She wasn’t pleased when she saw it.

“What’s this doing here? I told you how much I dislike television.”

“I think you’ll find it quite useful now, Circe. If I turn it up, it drowns out Dr. Beaker’s screaming.”

She had nothing to say to that.

I had greatly underestimated how cold this woman was; she could sit in the kitchen and eat while her husband’s cries of hunger emanated from the pit and rang throughout the house. When she ignored her husband’s sobs and went about her business as if he was simply at work for the day, I began to suspect that she had, by far, been the crueler of the two when my father was here. If she could so easily shut out her husband’s suffering, no wonder she’d thought nothing of subjecting a teenage boy to brutal experiments.

On Wednesday afternoon, Dr. Beaker finally succumbed to starvation.

I watched from a distance as the Grim Reaper came to claim Dr. Beaker’s soul. My grandfather. Did the Reaper know what this man had done to his son? Did he care?

Loki’s death finally shattered Circe’s icy demeanor. She was inconsolable.

And with that, it was time for the final stage of my plan.


I told Circe that perhaps my research had gone a bit too far and so I would do her a small kindness. And then I approached their Resurrect-O-Nomitron, an occult telephone one could use to contact the Grim Reaper himself and bargain for the return of the dead. Why was I not surprised they owned such a dreadful thing? I wondered how many times they’d needed it in order to resurrect the subject of an experiment gone horribly wrong.

I wondered if they’d ever needed to use it for my father as I picked up the receiver and spoke.

“Hello, Grandfather? I’d like to bring Dr. Loki Beaker back. His loving wife is very lonely without him.”

“Wait … ‘Grandfather’!?” Circe gasped as the penny began to drop.

“How much can I offer? Oh … well, since we don’t have Dr. Beaker’s salary coming in anymore, I’m going to have to be a bit frugal, I’m afraid. How does two thousand Simoleons sound?”

“Two thousand?” Circe wailed. “No–that’s not nearly enough! Give him ten thousand! I can afford it!”

But I held firm at two thousand. Grandfather was quite offended by my paltry offer–as I knew he would be. A red flash of light and a cloud of foul stench signaled his displeasure.

When I got the full olfactory effect of the no-longer-quite-dead Loki Beaker, I wondered if perhaps I had finally gone too far in my quest to avenge my father’s mistreatment.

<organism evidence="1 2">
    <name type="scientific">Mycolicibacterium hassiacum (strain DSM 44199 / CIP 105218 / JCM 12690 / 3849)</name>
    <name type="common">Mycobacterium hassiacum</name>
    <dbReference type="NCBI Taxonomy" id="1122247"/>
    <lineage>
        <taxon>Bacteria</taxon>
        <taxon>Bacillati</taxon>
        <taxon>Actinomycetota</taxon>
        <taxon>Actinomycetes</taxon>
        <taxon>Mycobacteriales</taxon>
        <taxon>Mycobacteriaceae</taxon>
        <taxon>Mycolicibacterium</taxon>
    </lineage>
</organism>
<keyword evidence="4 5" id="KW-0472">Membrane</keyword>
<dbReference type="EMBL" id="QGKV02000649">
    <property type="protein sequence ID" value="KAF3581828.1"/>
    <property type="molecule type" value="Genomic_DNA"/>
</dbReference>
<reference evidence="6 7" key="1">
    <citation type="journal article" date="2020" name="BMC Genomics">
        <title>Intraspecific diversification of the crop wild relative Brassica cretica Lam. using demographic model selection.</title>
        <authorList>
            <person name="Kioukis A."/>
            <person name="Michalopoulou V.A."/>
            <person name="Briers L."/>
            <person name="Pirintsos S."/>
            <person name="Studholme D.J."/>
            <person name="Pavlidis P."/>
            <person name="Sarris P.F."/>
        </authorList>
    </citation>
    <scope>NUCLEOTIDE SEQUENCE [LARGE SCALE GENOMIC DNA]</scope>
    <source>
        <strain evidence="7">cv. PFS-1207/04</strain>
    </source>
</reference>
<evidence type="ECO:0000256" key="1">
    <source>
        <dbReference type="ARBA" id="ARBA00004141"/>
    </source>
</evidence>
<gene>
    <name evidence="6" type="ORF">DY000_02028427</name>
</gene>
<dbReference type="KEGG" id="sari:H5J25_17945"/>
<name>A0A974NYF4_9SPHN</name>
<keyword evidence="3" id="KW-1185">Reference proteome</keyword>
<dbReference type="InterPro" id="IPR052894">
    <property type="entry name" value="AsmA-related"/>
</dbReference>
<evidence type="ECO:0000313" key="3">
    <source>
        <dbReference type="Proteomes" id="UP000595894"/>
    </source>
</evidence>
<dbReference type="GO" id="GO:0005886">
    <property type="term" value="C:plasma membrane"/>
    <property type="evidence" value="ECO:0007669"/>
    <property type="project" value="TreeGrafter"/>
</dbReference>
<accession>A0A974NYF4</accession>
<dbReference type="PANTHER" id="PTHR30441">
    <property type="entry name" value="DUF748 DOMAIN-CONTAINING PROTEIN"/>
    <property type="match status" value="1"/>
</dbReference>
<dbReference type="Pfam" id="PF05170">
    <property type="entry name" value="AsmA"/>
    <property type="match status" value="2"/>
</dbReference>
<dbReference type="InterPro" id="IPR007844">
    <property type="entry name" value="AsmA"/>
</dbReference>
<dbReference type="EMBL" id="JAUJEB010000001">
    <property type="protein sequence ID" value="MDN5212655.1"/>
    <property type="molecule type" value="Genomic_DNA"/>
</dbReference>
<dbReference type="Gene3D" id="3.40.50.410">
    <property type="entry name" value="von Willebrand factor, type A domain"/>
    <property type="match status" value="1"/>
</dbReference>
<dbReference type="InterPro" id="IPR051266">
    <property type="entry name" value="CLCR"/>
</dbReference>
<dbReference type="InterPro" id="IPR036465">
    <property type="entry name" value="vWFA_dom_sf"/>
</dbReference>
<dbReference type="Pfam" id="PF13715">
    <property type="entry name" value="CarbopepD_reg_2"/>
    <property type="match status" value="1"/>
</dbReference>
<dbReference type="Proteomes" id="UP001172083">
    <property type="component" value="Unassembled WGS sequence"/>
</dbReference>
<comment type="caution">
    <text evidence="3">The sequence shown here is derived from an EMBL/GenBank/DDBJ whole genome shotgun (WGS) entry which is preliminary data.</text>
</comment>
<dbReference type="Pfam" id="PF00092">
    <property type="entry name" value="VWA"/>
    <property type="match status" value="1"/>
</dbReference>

Circe was sickened by the sight of her resurrected husband.

As Circe had finally realized whose son I was, I felt no more need to hide my identity or my true purpose. I gave myself a hairstyle and an outfit she would be far more familiar with, and then I confronted her one last time.

“I never had a normal childhood with my father because your sick experiments robbed him of all emotions and he barely knew how to act like a father! Now that you’re living with a zombie, perhaps you’ll understand how I felt all these years!”

She was unrepentant. “We didn’t kill him! He was free to leave at any time, and we never stopped him!”

“You knew perfectly well his family wanted nothing to do with him and he had nowhere to go until Andie Jones convinced him he would be safe with her family. Enjoy your remaining time with your husband, Circe. Think about what happened here if you ever take it into your head to torture another person into madness.”

Before I left the mansion, I saw Andie herself walking by, and I hurried out to catch her. I hadn’t told her I was back in Strangetown because I did not want her to know what I was planning, and she appeared understandably surprised to see me dressed like my father and standing outside the Beaker mansion. But I had an important gift for her.

“These documents should give you some very interesting information for your next book, Andie,” I told her. “You were one of the only people in this town who cared enough to help my father. I hope that now these will help you.” The box I gave her held copies of all the files I’d found pertaining to the illegal experiments the Beakers had done on my father and others.   

Circe was wandering aimlessly around the property, sobbing and muttering to herself. Andie glanced up at Circe, and then she looked at me rather fearfully.

“What happened here, Moon?”

“Let’s just say that I don’t think the Beakers will have the time or the mental capacity to be conducting any more experiments on innocent young men. That’s all you need to know.”

She looked alarmed and seemed rather cold to me as she departed. It made me wonder.

Was she judging me?

Are you judging me?

Do you think I was too cruel? Was what I did worse than what the Beakers did to my father?

Am I any less moral than the people who knew for years what was happening to my father and did nothing to help him? Were you perhaps one of those people?

It doesn’t matter now, of course; it’s finished. Circe will be spending the rest of her life with a zombie, not at all unlike how I spent my formative years.

I can never tell my father what happened; I suspect he’d be horribly upset by the way I stirred up the demons of his past. But as I left the Beaker mansion for the last time, I felt the satisfaction of a job well done.